LONDON, May 10, 2019 (BSS/AFP)
– Stuart Broad believes the England team
have a once in a lifetime opportunity as the country prepares to play host to
both a men’s World Cup and Ashes this year.
For the first time since the
inaugural men’s World Cup in 1975, England
will be staging the two biggest events in its international calendar — the
50-over global showpiece and a Test series against Australia — in the same
“It’s awesome, the summer of
our generation,” England paceman Broad said
Thursday. “What an opportunity for the game to grow and inspire.”
“I look back to when I was a
kid, you get inspired by big series like World
Cups and the Ashes,” explained Broad, whose father Chris, an opening batsman,
was a key member of the England side that enjoyed a triumphant tour of
Australia in 1986/87.
“That’s the added pressure on
us as players,” the four-time Ashes-winner
said. “We can make this a summer to remember by winning trophies.”
No England men’s team have yet
won a one-day World Cup, with the 2010 World
Twenty20 their lone International Cricket Council trophy.
But Eoin Morgan’s side,
currently involved in a series with Pakistan, are
now top of the men’s one-day international rankings.
Broad, now a Test specialist
after appearing in 121 ODIs, believes a top
order set to feature Jason Roy, Jonny Bairstow, Joe Root, Morgan, Ben Stokes,
Jos Buttler and Moeen Ali surpasses any England have had in limited overs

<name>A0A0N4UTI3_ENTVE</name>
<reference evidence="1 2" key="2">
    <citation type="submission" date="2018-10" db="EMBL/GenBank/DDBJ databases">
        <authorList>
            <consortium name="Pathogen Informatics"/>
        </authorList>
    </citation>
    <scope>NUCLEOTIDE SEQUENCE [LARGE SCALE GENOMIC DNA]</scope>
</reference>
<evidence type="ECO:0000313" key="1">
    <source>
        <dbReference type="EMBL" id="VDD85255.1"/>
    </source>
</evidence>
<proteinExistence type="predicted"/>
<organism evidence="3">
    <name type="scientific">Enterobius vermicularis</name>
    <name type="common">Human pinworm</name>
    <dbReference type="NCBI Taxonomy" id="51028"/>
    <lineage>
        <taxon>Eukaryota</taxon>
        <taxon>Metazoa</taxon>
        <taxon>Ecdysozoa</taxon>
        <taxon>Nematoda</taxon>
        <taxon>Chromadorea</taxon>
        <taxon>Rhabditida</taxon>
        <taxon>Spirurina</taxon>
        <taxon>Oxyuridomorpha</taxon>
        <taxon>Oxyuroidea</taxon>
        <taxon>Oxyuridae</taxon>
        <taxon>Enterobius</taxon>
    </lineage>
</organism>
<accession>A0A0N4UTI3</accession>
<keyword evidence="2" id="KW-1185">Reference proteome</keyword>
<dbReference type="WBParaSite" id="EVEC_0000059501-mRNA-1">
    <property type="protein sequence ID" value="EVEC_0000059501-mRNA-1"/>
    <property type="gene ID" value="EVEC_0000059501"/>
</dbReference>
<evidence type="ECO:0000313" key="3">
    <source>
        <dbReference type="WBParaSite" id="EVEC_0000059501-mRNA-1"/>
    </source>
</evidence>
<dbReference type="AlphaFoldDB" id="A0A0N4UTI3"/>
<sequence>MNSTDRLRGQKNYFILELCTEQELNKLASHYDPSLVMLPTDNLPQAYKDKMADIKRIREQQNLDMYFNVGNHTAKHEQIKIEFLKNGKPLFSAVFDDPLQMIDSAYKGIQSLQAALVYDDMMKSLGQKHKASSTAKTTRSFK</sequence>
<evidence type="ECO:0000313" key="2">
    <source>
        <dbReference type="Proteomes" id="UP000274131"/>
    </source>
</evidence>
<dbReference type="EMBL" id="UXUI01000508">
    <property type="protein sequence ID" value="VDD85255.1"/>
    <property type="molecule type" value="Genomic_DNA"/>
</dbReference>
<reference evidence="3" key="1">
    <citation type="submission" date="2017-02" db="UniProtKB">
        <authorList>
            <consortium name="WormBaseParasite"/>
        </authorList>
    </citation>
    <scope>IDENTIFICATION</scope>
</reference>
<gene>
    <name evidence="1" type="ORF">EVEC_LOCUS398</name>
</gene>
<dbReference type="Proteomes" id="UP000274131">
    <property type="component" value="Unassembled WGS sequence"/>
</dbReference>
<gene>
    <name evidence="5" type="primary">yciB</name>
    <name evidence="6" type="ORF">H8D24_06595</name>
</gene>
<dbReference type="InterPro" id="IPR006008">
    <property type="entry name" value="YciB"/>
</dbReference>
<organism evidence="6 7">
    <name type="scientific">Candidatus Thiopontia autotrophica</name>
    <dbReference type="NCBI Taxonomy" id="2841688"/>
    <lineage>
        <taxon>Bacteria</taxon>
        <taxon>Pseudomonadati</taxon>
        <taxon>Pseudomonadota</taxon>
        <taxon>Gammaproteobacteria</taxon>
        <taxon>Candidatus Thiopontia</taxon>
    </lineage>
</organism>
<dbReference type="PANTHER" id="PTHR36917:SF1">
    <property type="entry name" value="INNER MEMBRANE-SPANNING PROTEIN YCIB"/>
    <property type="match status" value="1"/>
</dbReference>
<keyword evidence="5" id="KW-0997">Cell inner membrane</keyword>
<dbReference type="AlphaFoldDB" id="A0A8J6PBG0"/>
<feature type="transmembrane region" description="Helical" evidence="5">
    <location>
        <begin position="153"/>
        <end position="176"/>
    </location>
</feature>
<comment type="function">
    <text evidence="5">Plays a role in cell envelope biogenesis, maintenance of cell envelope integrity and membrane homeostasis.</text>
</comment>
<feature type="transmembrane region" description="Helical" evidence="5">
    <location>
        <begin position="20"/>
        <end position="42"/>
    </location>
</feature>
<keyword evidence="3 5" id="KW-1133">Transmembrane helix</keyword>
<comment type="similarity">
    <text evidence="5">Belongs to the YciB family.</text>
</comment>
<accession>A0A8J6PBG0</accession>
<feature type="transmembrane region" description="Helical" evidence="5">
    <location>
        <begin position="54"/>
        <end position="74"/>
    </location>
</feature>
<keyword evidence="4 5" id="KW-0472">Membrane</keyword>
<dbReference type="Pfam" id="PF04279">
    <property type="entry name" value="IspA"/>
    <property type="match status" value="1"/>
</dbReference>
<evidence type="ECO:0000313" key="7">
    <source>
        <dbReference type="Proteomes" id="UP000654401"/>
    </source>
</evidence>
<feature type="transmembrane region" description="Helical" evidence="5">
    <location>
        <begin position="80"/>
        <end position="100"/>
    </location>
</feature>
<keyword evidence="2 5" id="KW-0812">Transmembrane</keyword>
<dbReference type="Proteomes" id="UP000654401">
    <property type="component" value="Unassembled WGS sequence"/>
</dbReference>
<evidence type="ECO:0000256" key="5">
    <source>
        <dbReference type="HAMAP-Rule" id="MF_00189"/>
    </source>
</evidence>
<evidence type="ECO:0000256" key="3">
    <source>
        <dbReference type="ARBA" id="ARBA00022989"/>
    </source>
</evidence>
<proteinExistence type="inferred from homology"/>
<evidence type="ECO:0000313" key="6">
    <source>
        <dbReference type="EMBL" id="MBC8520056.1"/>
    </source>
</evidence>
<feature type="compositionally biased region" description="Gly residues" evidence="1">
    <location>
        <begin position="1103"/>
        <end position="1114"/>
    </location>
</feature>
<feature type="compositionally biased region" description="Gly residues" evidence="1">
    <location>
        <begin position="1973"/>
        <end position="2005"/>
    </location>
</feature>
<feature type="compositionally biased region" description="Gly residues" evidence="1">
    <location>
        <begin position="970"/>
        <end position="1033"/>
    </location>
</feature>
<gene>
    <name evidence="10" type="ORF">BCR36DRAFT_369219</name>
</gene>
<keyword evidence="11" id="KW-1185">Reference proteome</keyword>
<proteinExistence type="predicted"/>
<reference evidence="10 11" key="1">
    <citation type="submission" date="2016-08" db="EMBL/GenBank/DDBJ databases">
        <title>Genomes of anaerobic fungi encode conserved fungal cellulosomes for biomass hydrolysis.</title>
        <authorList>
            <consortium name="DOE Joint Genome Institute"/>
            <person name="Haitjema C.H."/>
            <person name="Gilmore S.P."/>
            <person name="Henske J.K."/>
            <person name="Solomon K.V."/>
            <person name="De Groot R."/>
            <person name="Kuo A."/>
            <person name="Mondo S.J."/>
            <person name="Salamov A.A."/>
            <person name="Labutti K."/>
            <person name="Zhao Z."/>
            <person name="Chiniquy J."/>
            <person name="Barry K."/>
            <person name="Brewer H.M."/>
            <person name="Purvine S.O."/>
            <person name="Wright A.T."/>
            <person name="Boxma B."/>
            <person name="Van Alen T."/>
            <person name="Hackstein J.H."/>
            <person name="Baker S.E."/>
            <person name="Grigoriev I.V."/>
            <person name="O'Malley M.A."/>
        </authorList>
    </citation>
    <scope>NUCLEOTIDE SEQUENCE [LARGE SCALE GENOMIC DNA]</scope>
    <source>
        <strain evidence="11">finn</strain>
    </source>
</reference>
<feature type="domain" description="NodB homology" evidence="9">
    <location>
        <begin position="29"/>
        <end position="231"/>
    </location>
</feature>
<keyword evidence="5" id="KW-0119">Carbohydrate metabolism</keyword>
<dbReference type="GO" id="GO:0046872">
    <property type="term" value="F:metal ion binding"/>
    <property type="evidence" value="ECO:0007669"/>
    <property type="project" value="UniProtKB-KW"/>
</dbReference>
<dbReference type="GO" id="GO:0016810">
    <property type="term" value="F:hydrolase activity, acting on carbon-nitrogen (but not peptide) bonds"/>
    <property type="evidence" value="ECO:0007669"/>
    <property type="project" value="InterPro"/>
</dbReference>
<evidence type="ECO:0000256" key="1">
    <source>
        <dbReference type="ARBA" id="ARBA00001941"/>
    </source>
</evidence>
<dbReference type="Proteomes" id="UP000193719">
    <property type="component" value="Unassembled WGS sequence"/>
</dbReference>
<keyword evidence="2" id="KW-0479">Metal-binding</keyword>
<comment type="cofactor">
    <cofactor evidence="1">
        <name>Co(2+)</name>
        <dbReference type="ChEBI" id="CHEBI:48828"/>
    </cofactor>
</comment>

“It’s the men’s best ever
chance to win a 50-over World Cup,” he said at
the launch of the 2019 NatWest No Boundaries campaign, which aims to increase
access to cricket.
“I’ve never seen a (England)
ODI team go in with the quality this one has
got, particularly in the batting, the top seven.”
England’s first-round exit
following a loss to Bangladesh at the 2015 World
Cup was the latest of several early departures from the tournament.
But that chastening defeat
prompted a complete rethink of their approach to
the white-ball game.
“They are a lot better (at
one-day cricket),” said former England captain
Michael Vaughan. “We weren’t good enough — that’s a fact.”
– ‘All the tools’ –
The victorious 2005 Ashes
skipper added: “This England side have got all
the tools required to win.
“It’s not going to be plain
sailing, they are not going to have it all
their own way. There will be difficult tosses they might lose, they might get
on a tricky pitch in the semi-final like they did two years ago in the
Champions Trophy (when they lost to Pakistan in Cardiff).
“I just think this England
group, for the past four years since the last
World Cup have had a clear definition of the plan. In the past, we’ve kind of
arrived at a World Cup just hoping ‘Freddie’ (Andrew Flintoff) might just
produce a magic day, or KP (Kevin Pietersen) might do something, or back in
the day Alec Stewart might get you off to a good start.
“This team have got a real
clear plan for every person’s role in the side.
You go from 1-11 and you could argue that every single player could get in
Vaughan, however, warned
against under-estimating reigning champions
“I’m concerned about the
Aussies, I think they’ve just started to stumble
across something good at the right time,” he said.
“Pakistan are always a threat,
India but they (England) have got everything
going for them.”